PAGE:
Ok, I've decided to blog down the trials and tribulations of trying to conquer this quite notorious musical peak, inspired in part by http://www.skytopia.com/project/articles/chopin.html.
Unfortunately, its cursed with the "overplayed" syndrome. Piano afficianadoes everywhere claim to have played it as their first ever piece. It appears randomly from Cantonese soap opera soundtracks to handphone ringtones. Even worse, Chopin was said to dislike the piece much that he refused to have it published. Hence the "posthumous Op 66". It was one of his earliest compositions and he thought it lacked depth. Maybe its like flipping through your diary entries of yesteryears and cringing at how could you have penned all those immature and juvenile comments. Fantasie Impromptu sounds flighty and flashy, and its middle section prods along painfully at times. Still, it remains one of the best-loved works of Chopin. And any self-respecting piano teacher SHOULD have it on his repertoire. Which was why I decided to commence on this journey.
A cursory run through of the RH from Bar 5 to Bar 40 revealed a lot of technical deficiencies on my part, of which Bar 37-40 would be the fiendishly difficult part. A few issues of note:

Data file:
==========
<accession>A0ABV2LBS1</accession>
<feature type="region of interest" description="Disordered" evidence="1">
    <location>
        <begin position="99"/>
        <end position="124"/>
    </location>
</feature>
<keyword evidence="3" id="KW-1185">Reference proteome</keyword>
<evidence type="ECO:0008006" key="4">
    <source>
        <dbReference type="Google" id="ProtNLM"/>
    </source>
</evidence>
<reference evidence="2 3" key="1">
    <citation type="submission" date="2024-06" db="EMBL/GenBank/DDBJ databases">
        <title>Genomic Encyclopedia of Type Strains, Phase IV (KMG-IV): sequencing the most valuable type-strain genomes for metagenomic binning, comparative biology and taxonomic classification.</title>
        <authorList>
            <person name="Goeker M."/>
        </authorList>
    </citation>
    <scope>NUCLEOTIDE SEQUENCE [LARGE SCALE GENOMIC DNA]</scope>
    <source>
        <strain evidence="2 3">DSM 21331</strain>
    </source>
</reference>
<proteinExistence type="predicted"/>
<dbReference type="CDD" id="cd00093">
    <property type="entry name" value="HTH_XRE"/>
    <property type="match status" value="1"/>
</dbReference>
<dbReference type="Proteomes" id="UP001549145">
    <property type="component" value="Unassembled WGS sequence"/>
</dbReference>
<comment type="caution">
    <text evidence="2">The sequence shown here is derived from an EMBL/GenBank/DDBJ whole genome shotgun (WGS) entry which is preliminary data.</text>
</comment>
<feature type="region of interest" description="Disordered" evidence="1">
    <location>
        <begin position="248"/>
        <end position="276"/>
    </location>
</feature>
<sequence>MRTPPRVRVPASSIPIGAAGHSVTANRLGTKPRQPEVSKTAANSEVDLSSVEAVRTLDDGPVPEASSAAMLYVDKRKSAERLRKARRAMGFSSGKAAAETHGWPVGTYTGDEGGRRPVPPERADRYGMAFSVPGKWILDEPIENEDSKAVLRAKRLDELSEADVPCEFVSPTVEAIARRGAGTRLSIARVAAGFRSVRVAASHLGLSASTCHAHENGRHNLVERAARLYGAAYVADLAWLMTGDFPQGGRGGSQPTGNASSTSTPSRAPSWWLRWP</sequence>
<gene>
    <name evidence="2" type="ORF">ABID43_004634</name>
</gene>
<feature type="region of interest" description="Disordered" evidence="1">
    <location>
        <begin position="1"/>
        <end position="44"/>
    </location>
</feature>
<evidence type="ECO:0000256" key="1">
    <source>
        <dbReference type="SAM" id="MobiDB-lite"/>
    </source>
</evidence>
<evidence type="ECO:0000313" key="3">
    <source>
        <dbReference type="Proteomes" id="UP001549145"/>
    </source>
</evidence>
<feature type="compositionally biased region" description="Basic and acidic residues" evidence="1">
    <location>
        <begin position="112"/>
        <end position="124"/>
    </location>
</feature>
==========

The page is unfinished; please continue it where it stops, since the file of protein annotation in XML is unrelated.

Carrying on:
1) evenness at high speed (130) from Bar 5 to 24 deserts me. Still able to hold the fort at 110. HT sounds super amateurish to the discerning ear, but should get by to the rest.
2) how to play the 3s on 4s. There are 2 school of thoughts : one is, the 3s on 4s is a remarkable mathematical concept which Chopin intuitively understood. The more accurate you are on the 3s and 4s, the more it brings out a wavelike Moire pattern. It creates an auditory illusion to accelerate the piece up by 3 times. The second school of thought says that, it being a fantasy and impromptu, we should just play to our hearts and abandon all the mathematical rigidity.
We shall see...